15 years have passed since I was sold an HTC Tattoo with an Orange ROM that didn’t update to Android 2.3. At 12 years old, I had to learn to unlock the bootloader and change the ROM, blessed that day. Since then I have not left the tinkering, a custom that had its fervent time but that, with the refinement of Android and its added functions, has been losing steam.

Today I want to tell you what I have learned in all these years, some curious anecdotes and how I have survived countless brickeos for playing more than necessary. Changing the ROM to the phone is a wonderful thing, although it has its added risks.

The Golden Age of CyanogenMOD


This interface was the ultimate for 2011.

The HTC Tattoo was the first mobile I got my hands on. By having a carrier ROM, was not updated, and I didn’t even have access to the Play Store. Before Play Store we had Android Market, and it was not possible for me to install WhatsApp from there. How could I stay without WhatsApp! I found a tutorial on HTCmania and started the process.

I connect the HTC Tattoo to the laptop, open the command console and… I brick it!

How to customize Android to the fullest

I had no idea what I was doing, how would I know at 12 years old what a bootloader, a custom recovery and a ROM are? I connected the phone to my old laptop and I started to copy and paste things in the command console.

I bricked it instantly, could not know. The phone would not get past the home screen, which is known as a bootloop. But we had come to play, so I repeated the process until it ended up working. The phone ripped with a cleaner, much faster and updated system.

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I didn’t understand half of what it says here, but the phone flew.

That last, I thought. It was possible to have a completely different phone just by changing the operating system. It is important to emphasize that, a few years ago, operators customized phone ROMs, and many remained without updating, loaded with operator apps and working fatally.

Since then it has been non-stop. I installed CyanogenMOD on all phones, ROMs that I have enjoyed on the Samsung Galaxy ACE, Sony Xperia Type, Motorola Moto G, OnePlus One, etc.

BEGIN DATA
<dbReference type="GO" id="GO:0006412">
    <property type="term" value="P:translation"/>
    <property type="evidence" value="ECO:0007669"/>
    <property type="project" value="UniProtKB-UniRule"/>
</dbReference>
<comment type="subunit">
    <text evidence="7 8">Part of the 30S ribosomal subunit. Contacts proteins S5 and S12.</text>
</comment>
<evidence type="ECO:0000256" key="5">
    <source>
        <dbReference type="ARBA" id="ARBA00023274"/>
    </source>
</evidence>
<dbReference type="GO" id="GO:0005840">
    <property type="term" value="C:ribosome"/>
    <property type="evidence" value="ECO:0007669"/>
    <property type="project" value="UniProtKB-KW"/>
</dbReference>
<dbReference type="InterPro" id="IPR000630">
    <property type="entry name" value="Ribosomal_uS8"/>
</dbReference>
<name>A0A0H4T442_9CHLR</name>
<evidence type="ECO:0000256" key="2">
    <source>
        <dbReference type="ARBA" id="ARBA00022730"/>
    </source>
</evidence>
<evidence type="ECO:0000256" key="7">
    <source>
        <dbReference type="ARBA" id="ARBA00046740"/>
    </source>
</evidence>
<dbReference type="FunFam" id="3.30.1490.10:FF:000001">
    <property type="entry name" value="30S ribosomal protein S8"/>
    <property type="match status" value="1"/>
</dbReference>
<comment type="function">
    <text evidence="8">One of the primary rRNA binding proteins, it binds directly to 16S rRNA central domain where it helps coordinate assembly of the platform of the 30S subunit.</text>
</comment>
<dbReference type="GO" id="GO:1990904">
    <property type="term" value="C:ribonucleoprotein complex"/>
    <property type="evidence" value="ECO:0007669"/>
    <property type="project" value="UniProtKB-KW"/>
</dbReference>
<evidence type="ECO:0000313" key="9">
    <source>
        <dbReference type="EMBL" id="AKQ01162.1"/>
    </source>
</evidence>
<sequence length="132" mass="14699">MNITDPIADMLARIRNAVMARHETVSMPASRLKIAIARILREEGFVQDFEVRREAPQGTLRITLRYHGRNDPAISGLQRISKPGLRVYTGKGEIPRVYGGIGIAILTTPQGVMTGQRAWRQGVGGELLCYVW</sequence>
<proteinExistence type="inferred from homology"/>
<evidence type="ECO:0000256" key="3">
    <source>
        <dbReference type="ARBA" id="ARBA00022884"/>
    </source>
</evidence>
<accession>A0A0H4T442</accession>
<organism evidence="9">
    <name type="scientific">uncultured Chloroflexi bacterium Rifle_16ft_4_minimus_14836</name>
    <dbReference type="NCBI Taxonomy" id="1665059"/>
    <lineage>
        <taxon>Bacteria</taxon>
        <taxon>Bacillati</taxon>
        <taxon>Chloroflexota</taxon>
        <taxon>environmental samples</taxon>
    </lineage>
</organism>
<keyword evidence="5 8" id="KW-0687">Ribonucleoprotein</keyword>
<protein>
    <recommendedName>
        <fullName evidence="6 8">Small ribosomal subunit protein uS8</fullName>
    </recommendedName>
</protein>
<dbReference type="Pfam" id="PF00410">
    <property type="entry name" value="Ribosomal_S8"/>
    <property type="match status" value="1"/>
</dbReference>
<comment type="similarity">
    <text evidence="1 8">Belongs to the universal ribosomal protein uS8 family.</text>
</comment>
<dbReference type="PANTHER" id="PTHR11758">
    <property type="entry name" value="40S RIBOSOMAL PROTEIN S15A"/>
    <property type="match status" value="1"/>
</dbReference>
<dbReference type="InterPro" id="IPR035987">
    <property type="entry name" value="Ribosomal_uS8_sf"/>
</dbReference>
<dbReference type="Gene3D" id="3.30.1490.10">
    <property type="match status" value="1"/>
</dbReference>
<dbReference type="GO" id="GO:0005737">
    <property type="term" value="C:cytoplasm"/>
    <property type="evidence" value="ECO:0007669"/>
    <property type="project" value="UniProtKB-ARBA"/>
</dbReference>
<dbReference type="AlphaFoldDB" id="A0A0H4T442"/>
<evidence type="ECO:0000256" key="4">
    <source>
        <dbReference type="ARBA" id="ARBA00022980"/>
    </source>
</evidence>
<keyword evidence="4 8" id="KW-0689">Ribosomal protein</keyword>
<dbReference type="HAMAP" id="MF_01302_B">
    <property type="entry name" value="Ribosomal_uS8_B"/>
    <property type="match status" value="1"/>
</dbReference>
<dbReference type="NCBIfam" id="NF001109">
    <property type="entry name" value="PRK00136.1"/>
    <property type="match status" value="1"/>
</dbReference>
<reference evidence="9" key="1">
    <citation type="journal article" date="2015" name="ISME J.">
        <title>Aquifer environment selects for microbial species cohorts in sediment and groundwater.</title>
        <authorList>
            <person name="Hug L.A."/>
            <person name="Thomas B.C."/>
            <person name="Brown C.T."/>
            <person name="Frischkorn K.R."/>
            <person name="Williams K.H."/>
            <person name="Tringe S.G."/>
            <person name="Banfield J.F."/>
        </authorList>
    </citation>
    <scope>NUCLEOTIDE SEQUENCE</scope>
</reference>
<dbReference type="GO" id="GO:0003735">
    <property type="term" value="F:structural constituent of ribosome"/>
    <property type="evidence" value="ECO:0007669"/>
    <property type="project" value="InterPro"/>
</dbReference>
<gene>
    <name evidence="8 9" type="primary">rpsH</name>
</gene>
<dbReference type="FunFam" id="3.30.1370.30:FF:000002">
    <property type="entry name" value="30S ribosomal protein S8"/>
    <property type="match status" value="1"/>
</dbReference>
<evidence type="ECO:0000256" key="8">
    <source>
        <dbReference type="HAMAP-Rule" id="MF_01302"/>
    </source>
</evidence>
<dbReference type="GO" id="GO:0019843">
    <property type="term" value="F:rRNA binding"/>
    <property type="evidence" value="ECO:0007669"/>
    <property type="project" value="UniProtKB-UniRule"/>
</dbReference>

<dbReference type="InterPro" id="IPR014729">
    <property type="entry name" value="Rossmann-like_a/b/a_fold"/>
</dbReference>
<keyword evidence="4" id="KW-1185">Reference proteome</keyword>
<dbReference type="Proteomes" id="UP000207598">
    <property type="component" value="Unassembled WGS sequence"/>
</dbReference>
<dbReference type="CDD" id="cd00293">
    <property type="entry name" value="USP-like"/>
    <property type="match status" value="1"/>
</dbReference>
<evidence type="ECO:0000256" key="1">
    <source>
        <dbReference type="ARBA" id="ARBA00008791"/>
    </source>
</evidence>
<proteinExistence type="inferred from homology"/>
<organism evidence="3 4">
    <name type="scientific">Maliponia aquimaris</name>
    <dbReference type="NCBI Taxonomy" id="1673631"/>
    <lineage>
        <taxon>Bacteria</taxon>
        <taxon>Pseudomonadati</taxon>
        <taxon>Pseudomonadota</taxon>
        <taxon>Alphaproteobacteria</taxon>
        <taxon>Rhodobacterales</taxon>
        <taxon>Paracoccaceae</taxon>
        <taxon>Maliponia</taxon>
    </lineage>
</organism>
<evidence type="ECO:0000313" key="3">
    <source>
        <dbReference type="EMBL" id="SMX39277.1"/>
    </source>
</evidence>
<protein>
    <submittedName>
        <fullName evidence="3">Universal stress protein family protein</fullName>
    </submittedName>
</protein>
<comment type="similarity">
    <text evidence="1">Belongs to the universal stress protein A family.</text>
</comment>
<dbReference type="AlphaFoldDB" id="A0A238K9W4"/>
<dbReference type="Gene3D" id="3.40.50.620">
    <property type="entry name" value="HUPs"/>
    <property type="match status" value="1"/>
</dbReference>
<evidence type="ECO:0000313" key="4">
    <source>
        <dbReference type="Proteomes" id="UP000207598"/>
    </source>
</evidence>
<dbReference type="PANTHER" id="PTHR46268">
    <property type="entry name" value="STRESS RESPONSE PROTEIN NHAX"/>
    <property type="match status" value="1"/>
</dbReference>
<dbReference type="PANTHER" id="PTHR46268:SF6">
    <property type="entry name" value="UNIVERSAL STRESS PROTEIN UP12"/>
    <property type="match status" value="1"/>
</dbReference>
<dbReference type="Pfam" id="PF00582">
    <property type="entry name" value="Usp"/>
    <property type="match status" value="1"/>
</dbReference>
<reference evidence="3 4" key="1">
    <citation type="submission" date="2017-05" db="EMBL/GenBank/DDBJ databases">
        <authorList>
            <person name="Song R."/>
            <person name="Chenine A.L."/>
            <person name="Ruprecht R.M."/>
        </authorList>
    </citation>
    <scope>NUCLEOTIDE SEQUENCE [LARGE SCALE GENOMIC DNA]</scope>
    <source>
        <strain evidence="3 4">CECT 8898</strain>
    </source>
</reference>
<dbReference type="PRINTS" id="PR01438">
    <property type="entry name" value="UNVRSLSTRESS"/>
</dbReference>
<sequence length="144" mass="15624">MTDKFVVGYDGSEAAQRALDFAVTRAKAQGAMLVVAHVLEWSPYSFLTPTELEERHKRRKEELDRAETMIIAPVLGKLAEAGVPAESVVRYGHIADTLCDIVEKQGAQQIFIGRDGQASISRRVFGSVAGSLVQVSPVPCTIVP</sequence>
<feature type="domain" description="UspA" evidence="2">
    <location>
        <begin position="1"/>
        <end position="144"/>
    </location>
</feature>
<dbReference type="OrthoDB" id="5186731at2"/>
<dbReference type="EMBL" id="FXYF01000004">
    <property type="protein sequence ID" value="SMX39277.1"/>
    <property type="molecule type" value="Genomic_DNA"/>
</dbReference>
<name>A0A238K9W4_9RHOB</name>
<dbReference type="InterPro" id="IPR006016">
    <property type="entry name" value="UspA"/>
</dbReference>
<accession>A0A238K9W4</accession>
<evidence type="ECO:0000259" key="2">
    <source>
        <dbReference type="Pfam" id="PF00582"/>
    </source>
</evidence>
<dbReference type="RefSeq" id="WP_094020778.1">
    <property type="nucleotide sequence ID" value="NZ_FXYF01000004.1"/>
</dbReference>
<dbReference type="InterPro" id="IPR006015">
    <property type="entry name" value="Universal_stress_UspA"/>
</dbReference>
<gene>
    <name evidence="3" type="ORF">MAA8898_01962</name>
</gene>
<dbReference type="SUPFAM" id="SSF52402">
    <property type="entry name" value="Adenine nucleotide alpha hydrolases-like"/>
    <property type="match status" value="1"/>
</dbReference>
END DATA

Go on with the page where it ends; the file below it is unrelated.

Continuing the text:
Afraid to brick? Not with Qualcomm

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“The system has been destroyed”? That is yet to be seen.

Changing ROMs carries the risk of bricking, and there are mainly two types here. The bootloop The soft brick which is caused by some minor error in the installation and through which the phone does not pass the lock screen. It is usually easily fixed, since there are no damaged parts in the system.

With a hard brick the phone does not react and you can even run out of recovery and bootloader. But almost everything has a solution by searching the depths of the forums

But then there is the hard brick, when you charge your phone and it doesn’t do anything, neither turn on, nor can you access recovery, nor fastboot, nor anything. If I have learned anything in these 15 years of rooting, it is that, if the mobile has a Qualcomm processor, it is practically indestructible.

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I had to use this tool in perfect Chinese to revive my OnePlus 5.

My first hard brick was in a OnePlus 5, completely dead after installing a ROM like crazy. Qualcomm is a manufacturer that offers much more open in terms of drivers compared to rivals like MediaTek so, if you have a popular mobile, there will almost always be some tool to revive it.

This is the case of the Chinese tool that you see above these lines. I connected the phone, it managed to send it the necessary images for booting (bootloader, recovery, system image, etc.) and… mobile like new. Although the fright in the body does not take it away from anyone, of course.

ROMs are still fun, although less and less necessary


My POCO F3 has Android 12 and MIUI 13 thanks to custom ROMs.

The process of connecting the phone to the computer, opening the command console, unlocking it, choosing the ROM you want… In my opinion it’s still kind of fun, which gives wings to a system as open as Android.

Android has improved both in terms of performance and functions, so Custom ROMs have gone into the background. However, they still have their reason for being

The system has improved a lot and the ROMs of the manufacturers are complete, but if you like personalization and improve your phone, they are more than recommended. Less load of pre-installed applications, options to improve phone performance, faster updates, etc.

Without going any further, on my POCO F3 I have Xiaomi.eu installed, a version of MIUI without bloatware from Xiaomi or Google, and it updates both Android 12 and MIUI 13 before the manufacturer itself updates.

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